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AMERITECH CORP. v. INTERNATIONAL BHD. OF ELECTRICAL WORKERS

United States District Court, N.D. Illinois, Eastern Division


May 5, 2005.

AMERITECH CORPORATION d/b/a SBC MIDWEST, Plaintiff,
v.
INTERNATIONAL BROTHERHOOD OF ELECTRICAL WORKERS, LOCAL 21, AFL-CIO, Defendant.

The opinion of the court was delivered by: SAMUEL DER-YEGHIAYAN, District Judge

MEMORANDUM OPINION

This matter is before the court on Plaintiff Ameritech Corporation's ("Ameritech") motion for summary judgment. This matter is also before the court on Defendant International Brotherhood of Electrical Workers, Local 21, AFL-CIO's ("Local 21") motion for summary judgment. For the reasons stated below, we deny Ameritech's motion for summary judgment and we grant both of Local 21's motions for summary judgment.

BACKGROUND

  Ameritech entered into a collective bargaining agreement with Local 21 ("CBA"). In September of 2002, Ameritech informed Local 21 that there would be layoffs beginning on December 27, 2002, due to business reasons. Local 21 then filed a grievance claiming that the intended layoffs would violate Section 1.03 of the CBA. The grievance was heard by an arbitrator in November of 2002 and on December 2, 2002, the arbitrator made a decision to deny Local 21's grievance.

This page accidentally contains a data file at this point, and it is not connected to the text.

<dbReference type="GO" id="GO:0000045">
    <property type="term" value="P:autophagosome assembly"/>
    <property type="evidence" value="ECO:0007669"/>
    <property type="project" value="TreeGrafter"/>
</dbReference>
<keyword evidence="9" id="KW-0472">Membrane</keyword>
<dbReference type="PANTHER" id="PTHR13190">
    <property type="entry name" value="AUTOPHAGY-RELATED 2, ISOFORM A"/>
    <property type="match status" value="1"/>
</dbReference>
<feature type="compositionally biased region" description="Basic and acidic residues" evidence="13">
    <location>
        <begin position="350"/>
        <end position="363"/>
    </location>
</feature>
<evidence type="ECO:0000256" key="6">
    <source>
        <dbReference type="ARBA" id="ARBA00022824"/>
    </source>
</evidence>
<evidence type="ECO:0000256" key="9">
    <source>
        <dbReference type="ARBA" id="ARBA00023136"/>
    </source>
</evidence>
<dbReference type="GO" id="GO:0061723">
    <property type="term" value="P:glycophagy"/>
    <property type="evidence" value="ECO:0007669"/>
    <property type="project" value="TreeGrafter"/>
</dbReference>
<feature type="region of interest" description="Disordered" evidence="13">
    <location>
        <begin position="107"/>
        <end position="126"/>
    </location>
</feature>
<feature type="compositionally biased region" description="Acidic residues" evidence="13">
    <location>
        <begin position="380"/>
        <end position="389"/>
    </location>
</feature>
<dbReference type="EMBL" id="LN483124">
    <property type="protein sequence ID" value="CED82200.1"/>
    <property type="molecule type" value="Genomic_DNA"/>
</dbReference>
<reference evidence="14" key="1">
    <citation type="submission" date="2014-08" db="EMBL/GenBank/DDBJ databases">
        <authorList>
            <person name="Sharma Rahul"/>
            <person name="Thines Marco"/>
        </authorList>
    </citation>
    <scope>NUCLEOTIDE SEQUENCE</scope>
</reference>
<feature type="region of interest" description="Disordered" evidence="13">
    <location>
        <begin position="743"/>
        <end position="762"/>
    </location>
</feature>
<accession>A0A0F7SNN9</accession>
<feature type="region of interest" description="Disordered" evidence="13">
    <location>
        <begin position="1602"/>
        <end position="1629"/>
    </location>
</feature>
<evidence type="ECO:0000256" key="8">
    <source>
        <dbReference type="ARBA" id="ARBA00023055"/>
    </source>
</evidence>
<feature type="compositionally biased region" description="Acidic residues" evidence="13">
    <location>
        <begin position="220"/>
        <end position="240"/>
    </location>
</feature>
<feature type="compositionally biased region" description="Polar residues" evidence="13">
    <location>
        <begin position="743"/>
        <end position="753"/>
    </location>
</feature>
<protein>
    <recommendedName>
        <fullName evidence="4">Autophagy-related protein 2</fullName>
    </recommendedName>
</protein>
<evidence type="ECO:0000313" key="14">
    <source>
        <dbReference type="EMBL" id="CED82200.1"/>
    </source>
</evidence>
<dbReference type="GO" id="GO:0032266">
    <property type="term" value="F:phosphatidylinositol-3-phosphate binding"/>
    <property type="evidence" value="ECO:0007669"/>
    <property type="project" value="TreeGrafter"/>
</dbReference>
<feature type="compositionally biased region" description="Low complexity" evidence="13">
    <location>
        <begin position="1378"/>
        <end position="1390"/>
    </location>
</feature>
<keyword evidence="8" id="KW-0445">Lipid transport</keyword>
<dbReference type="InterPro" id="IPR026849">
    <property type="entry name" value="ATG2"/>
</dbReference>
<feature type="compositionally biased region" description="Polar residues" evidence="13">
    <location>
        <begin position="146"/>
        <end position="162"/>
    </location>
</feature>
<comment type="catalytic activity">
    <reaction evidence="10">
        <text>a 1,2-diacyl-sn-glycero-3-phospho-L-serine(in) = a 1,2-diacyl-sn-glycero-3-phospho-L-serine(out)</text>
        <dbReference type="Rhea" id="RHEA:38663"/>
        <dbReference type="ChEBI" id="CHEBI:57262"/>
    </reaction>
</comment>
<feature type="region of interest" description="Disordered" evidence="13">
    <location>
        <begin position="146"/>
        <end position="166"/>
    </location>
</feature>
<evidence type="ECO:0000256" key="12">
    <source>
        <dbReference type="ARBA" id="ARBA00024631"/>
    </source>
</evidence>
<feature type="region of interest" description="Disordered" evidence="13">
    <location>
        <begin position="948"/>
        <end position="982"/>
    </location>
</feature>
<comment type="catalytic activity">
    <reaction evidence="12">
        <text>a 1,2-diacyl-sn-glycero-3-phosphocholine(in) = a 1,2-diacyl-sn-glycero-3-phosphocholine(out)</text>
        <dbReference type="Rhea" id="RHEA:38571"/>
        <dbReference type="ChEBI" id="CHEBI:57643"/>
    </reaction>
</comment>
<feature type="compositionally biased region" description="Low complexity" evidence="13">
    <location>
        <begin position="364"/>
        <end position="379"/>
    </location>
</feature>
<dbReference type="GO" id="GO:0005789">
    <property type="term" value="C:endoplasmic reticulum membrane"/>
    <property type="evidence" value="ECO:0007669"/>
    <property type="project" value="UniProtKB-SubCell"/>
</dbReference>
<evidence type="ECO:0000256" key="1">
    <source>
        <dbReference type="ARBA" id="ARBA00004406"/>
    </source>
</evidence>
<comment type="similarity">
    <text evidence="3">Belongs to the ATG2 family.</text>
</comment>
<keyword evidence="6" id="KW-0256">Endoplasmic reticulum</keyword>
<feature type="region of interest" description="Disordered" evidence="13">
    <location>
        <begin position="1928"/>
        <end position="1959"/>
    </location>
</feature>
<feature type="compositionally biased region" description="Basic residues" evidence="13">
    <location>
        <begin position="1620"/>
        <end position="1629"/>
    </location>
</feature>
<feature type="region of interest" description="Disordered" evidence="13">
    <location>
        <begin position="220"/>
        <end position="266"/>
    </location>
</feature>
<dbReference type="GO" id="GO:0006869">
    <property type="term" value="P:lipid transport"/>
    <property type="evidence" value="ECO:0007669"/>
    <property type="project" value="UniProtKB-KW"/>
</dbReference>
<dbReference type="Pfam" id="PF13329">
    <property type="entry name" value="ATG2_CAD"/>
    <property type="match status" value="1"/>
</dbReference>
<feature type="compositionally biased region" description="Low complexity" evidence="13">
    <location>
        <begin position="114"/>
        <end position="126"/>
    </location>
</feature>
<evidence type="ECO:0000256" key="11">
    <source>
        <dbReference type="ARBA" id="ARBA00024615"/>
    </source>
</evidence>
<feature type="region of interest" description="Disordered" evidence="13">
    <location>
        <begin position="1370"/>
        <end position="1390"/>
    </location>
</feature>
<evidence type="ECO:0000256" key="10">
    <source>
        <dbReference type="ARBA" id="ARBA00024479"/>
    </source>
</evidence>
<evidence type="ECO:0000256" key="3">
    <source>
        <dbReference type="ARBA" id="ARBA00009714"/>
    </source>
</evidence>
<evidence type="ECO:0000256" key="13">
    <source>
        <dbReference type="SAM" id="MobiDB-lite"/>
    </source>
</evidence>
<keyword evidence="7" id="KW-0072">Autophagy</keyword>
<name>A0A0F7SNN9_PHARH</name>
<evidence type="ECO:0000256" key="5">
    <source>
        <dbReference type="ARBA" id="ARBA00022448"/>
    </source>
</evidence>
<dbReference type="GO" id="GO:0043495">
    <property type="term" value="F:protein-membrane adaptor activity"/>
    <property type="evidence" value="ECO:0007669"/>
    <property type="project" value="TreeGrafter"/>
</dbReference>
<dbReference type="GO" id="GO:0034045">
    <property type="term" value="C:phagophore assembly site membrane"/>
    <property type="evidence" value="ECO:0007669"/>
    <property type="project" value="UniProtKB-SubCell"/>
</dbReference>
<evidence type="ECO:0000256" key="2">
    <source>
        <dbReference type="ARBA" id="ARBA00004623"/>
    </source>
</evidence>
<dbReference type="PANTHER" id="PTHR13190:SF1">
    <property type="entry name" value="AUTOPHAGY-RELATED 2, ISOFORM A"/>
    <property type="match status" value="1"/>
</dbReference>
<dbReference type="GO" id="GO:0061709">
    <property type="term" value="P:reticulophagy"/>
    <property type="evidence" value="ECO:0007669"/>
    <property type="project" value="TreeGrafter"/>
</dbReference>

On December 27, 2002, Ameritech laid off hundreds of members of Local 21 and Local 21 filed a new grievance alleging a violation of Section 1.03 of the CBA ("Section 1.03"). The parties then submitted their dispute to a second arbitrator ("second arbitrator") who rendered a decision on June 23, 2004, sustaining the grievance filed by Local 21. Since the decision of the second arbitrator, Ameritech and Local 21 have disputed whether or not Ameritech has been in compliance with the award of the second arbitrator. Ameritech brought the instant action seeking to have the second arbitrator's award vacated to the extent that it requires Ameritech to participate in the review and allotment process (Count I), and to produce information regarding the contracting out of work which has never been performed by the bargaining unit employees (Count II). Ameritech also asks the court to vacate a supplemental decision made by the second arbitrator on September 10, 2004, based on the fact that he lacked jurisdiction (Count III). Finally Ameritech requests that the court vacate the order by the second arbitrator issued on September 10, 2004, ordering Ameritech to produce certain information. Ameritech and Local 21 have moved for summary judgment on the complaint and Local 21 has moved for summary judgment on its counterclaim.